Fletcher Tove is no stranger to performing in pressure-packed situations.
Whether he's guiding a Navy destroyer through highly trafficked hot spots across the globe or guiding Buncombe County through a worldwide pandemic, he has the skill set to meet each challenge head on.
An Asheville native, Tove attended University of North Carolina at Chapel Hill on a Navy ROTC scholarship and was commissioned as an officer in the Navy where he served as a surface warfare officer in Iraq, Afghanistan, Japan, Chile, Italy and California. He rose to the rank of lieutenant commander during his service before returning to North Carolina.
"When I got out, I moved back to Asheville," he said. "I was contemplating doing some kind of online grad school work because I wasn't aware there were any in-person opportunities in Asheville. I saw a billboard about Lenoir-Rhyne, looked it up online and started classes about a week later."
As a student in the Master of Business Administration program at the Lenoir-Rhyne University, Asheville Center, Tove studied crisis management, contingency planning, communications, problem-solving skills and more.
"We don't talk about pandemics in the program, but we do talk extensively about contingency planning," said Dr. David Jones, chair of the Charles M. Snipes School of Business and Economics at LR. "Contingency planning for a hurricane will never rival what has happened with the pandemic, but the skill set, the thought process, understanding crisis management and how to communicate is critical."
His experience in the military combined with his new skills learned at LR put Tove in a position to become a preparedness and security officer for Buncombe County Health and Human Services.
"My naval background gave me a lot of experience in high-stress, fast-paced operational environments," Tove said. "Navigating a destroyer through some of the busiest ports on the planet, working in the combat information center during tactical moments, planning complex multi-national exercises and leading small tactical teams in boarding operations trains you to organize the way you approach a situation into tactical, strategic, operational and logistical problems and solutions.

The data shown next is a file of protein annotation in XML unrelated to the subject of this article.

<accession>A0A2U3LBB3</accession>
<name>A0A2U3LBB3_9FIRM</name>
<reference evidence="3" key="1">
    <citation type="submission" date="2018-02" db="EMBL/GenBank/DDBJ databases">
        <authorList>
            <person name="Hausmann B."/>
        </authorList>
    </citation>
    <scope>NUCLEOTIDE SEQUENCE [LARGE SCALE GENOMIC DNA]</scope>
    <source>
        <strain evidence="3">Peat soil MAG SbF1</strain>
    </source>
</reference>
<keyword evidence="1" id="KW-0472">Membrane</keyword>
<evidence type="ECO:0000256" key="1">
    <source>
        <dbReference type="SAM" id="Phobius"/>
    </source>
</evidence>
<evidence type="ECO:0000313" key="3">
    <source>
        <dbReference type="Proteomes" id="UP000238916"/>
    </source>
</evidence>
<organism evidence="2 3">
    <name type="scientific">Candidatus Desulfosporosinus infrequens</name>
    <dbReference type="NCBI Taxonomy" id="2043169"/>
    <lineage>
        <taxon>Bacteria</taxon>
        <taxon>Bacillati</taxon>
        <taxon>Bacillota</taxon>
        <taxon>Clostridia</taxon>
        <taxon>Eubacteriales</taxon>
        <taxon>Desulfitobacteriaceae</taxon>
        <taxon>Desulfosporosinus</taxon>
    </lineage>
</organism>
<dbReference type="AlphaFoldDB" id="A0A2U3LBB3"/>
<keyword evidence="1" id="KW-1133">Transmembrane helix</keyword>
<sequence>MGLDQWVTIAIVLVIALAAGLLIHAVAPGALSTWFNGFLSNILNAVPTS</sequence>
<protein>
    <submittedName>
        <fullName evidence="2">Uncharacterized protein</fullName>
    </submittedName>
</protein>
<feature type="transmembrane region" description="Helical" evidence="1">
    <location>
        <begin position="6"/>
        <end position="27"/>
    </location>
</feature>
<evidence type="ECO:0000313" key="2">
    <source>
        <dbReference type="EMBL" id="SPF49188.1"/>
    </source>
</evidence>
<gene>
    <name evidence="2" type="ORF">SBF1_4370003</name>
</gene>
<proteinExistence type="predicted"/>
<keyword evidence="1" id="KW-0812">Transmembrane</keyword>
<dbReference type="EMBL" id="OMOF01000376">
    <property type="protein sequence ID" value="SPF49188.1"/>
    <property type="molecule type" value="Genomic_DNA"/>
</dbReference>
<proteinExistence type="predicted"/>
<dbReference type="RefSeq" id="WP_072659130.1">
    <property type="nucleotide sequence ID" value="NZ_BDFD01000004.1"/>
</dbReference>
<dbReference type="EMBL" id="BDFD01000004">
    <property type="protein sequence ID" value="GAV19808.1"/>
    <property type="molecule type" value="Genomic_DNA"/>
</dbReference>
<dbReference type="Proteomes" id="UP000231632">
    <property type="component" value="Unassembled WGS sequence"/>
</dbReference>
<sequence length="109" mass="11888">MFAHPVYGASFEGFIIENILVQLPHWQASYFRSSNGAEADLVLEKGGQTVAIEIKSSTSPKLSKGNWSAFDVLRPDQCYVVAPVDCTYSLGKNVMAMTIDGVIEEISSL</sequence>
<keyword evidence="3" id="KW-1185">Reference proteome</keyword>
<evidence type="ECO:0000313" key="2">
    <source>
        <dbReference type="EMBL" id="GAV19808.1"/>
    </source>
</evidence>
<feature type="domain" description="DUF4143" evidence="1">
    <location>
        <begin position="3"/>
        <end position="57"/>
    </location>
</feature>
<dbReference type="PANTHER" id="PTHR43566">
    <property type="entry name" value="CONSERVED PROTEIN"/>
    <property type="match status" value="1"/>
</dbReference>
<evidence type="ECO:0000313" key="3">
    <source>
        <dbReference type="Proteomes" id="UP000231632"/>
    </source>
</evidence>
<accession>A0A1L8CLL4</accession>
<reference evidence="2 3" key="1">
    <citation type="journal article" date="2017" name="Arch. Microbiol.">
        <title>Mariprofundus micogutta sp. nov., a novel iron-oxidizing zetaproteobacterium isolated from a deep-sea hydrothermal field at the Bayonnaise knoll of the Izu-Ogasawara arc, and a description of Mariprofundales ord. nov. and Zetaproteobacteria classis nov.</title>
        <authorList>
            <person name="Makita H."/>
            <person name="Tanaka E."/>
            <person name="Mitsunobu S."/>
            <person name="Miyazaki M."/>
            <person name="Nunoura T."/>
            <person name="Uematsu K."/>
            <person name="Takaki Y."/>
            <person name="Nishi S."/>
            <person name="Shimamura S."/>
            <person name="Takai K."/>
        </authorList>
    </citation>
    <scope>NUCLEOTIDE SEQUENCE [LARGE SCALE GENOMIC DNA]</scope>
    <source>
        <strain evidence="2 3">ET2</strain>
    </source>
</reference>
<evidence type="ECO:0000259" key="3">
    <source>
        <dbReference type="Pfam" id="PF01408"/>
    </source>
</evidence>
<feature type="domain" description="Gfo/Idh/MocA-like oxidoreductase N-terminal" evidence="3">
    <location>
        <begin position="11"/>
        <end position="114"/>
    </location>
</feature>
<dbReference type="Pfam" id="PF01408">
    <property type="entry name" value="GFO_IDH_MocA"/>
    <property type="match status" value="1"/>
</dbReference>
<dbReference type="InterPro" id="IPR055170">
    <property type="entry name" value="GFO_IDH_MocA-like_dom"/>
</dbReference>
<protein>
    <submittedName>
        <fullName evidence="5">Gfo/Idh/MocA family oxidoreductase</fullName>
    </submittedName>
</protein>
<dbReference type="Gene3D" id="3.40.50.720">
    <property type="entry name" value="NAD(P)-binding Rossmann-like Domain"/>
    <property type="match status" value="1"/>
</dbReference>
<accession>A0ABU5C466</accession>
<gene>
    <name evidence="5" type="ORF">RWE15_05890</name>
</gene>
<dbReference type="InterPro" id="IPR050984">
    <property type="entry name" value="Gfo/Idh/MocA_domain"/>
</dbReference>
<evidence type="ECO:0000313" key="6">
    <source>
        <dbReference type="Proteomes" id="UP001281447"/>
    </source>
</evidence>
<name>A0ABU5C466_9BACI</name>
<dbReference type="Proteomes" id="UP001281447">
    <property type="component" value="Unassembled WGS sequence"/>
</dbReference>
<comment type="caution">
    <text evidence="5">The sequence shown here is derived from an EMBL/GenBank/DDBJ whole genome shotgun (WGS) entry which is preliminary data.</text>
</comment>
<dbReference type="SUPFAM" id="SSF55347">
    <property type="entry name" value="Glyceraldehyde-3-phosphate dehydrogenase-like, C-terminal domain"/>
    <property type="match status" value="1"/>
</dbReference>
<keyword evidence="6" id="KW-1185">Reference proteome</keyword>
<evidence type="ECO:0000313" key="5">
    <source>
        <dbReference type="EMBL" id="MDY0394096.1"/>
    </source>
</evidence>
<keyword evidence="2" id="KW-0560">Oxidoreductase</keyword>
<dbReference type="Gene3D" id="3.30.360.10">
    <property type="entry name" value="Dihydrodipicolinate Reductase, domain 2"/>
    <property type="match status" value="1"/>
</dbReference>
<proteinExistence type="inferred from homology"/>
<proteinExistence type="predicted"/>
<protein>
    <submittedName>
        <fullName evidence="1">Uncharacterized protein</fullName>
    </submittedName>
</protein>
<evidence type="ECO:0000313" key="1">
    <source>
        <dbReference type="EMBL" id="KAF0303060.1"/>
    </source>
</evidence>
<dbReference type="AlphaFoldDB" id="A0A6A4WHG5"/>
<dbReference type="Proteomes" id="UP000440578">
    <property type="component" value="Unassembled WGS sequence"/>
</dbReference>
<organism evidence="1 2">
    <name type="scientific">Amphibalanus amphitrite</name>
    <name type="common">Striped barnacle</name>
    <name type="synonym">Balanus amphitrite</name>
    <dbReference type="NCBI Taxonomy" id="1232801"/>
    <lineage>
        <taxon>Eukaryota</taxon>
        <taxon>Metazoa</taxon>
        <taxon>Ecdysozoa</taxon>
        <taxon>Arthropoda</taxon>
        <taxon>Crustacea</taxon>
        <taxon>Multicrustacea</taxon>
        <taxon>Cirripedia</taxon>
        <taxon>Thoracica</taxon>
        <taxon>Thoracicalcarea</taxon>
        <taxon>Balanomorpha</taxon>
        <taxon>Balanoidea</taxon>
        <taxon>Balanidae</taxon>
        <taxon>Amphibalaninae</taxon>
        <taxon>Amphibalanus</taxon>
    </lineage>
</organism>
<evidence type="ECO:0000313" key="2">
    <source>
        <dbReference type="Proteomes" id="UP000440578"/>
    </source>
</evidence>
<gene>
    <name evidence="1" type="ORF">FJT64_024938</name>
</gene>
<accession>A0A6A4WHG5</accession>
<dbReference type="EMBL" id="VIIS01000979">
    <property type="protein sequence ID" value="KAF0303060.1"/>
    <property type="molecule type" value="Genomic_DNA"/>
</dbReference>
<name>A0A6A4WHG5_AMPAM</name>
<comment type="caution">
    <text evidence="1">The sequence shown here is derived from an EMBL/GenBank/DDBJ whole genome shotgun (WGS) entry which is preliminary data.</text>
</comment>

"The MBA from LR was able to refine that, but also give me the tools and vocabulary to take my military experience and apply it to my new local government role."
In that role, a lot of time is spent planning and building relationships. Tove takes part in revising plans for pandemics, continuity of operations, sheltering, crisis situations, high-consequence pathogens, all hazards and more.
He also chairs the county's epidemiology team and is involved in educational programs such as Fight the Bite for tick and mosquito awareness month each April.
"Our response team in the Emergency Operations Center is a diverse group of public health, first responders, emergency services, government and public-school staffs," Tove said. "As a preparedness coordinator and acting as operations section chief in the EOC, I see my role largely as connecting dots between all these groups. [I] ensure that we are working toward shared goals and leverage the most out of everyone's resources and areas of expertise."
Tove and his colleagues were hard at work preparing for dire situations, such as the current one with COVID-19, before they arrive, which is partially why Buncombe County ranks 38th among North Carolina in terms of confirmed coronavirus cases, per the North Carolina Department of Health and Human Services, despite recording the seventh largest population in the state.
"Wherever Lenoir-Rhyne has a presence, we want to be helping that community," Jones said. "Fletch is doing that."